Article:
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Informal email peering (was: Email peering)

  • From: Dave Crocker
  • Date: Thu Jun 16 13:42:59 2005


This might not turn out to qualify under the precise term of "peering" but I 
like the general implication that things are not entirely open and that there 
are service criteria.

>  ...I described how it could be done so
>  that email peering IS NOT LIMITED to a few big actors.
>  What is missing today?
>  - contracted email SLAs between operators
>  - contracted admin interoperation procedures between operators
>  - contracted SLA and AUP with customers that allows immediate
>  shutdown when malware is detected
>  - organizations which can sort out all the details of the
>  above contracts, etc.
>  If the BGP peering side of the business can sort out all of
>  this stuff, then why can't the email side of the business do
>  the same, or perhaps, do even better?

Email over the Internet has important differences from IP. For the most part, IP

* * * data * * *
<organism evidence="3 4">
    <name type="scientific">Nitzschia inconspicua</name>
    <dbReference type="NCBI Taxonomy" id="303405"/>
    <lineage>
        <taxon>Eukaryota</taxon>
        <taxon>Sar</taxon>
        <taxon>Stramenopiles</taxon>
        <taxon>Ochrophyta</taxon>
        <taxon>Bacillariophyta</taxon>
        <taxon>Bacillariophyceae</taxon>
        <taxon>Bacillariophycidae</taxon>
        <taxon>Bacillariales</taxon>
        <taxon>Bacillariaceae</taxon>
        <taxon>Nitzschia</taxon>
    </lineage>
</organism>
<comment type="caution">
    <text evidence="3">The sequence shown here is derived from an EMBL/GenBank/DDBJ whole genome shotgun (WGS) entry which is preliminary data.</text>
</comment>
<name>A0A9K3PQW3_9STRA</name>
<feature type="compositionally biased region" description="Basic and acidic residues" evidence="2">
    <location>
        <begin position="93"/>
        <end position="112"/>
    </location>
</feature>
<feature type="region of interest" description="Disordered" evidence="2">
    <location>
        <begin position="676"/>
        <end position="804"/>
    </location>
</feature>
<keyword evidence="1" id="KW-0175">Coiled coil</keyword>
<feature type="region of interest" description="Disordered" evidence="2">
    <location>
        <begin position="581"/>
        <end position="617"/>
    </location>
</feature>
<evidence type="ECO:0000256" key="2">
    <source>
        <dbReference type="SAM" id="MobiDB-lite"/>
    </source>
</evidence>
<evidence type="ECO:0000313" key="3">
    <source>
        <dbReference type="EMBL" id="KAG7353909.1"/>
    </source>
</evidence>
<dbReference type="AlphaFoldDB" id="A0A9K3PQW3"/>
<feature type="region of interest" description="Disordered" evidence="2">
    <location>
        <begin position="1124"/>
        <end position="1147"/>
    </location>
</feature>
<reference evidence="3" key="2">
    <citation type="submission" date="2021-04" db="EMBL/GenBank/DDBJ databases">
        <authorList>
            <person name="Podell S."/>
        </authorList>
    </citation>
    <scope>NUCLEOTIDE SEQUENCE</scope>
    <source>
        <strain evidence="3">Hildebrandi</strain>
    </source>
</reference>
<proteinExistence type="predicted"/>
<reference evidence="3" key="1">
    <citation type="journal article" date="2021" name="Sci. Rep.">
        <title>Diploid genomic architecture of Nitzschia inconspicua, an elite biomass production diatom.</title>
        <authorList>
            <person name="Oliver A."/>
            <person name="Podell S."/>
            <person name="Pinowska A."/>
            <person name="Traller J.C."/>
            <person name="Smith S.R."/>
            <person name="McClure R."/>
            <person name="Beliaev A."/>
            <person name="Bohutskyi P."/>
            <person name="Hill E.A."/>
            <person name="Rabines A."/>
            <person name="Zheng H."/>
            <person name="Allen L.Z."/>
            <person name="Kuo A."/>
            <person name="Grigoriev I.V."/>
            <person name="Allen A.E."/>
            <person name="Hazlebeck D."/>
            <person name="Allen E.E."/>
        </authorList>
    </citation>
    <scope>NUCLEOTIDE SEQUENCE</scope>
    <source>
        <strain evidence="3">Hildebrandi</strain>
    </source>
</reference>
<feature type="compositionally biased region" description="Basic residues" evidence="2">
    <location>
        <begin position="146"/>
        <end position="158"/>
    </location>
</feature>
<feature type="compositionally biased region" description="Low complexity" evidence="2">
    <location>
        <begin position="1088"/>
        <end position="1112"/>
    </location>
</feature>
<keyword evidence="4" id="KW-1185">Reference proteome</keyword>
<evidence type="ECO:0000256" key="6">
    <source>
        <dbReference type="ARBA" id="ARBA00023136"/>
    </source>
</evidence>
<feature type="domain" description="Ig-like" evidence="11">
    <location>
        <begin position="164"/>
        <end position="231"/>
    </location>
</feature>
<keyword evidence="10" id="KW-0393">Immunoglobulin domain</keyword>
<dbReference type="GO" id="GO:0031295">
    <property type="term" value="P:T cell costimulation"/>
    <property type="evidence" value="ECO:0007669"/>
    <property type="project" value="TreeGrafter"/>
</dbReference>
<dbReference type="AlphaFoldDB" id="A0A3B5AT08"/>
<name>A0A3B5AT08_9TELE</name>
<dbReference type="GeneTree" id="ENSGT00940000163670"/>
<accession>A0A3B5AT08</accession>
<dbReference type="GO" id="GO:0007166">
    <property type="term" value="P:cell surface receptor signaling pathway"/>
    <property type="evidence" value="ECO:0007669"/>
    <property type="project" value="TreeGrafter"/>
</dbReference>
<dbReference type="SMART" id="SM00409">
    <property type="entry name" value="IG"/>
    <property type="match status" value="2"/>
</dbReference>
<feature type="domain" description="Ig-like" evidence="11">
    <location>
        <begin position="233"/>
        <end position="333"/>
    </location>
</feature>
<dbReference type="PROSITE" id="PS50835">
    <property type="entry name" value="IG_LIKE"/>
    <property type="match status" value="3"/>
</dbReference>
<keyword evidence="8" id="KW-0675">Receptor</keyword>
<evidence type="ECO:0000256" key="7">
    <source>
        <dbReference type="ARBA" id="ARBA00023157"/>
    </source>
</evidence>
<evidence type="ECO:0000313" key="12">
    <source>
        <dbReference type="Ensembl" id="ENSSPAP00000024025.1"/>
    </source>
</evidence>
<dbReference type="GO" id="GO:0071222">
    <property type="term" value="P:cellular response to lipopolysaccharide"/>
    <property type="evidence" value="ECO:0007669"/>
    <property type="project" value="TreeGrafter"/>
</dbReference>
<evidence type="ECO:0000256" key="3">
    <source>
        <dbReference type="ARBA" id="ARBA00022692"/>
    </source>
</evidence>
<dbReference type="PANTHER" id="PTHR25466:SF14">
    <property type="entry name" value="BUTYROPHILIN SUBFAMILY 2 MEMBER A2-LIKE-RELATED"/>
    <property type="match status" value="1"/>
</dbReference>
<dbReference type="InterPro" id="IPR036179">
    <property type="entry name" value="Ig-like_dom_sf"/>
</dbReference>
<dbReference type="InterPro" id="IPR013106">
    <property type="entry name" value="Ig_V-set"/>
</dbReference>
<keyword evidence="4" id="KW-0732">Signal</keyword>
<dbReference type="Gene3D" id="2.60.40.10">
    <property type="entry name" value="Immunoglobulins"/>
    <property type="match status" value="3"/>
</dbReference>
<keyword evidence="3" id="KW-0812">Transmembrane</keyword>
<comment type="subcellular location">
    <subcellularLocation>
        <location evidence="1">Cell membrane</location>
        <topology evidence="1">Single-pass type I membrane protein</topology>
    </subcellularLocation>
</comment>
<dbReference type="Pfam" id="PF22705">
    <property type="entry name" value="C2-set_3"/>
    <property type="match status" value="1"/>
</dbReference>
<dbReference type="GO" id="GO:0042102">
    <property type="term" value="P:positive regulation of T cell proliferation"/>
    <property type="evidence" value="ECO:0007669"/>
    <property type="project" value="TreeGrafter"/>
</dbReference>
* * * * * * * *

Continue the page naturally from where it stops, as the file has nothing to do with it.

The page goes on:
datagrams are not differentiated. Also, peering often involves physical channels 
and transit service. 
By contrast, the issue with email, today, has to do with problematic content.  
This entails significantly different approaches to policy making.  Because it is 
at the application level, service over the Internet usually does not involve 
special physical channels and transit services are far more limited.

That said, it certainly makes sense to hold email operators accountable 
for some aspects of their traffic.  (We need to be careful about how 
much, lest we slide right into pure censorship.)

The approach of CSV <> is intended to have 
operator-to-operator accountability.  A purpose of things like the 
spamops draft (and, more generally, the approach) is to 
establish rough consensus on best practises for operators.  

With respect to something on the order of an SLA, I originally pursued 
the idea of formal corporate sign-up to the best practises but ran into 
an immediate and huge barrier.  It requires too much strategic decision 
making by the companies.  

So it occurred to me that there already was an informal model of 
voluntary inter-operator collaboration to fight spam and that that might 
provide a basis for something a bit more scalable and a bit more formal. 
That's where a membership organization that issues formal best practises 
comes in.

  Dave Crocker
  Brandenburg InternetWorking
  dcrocker  a t ...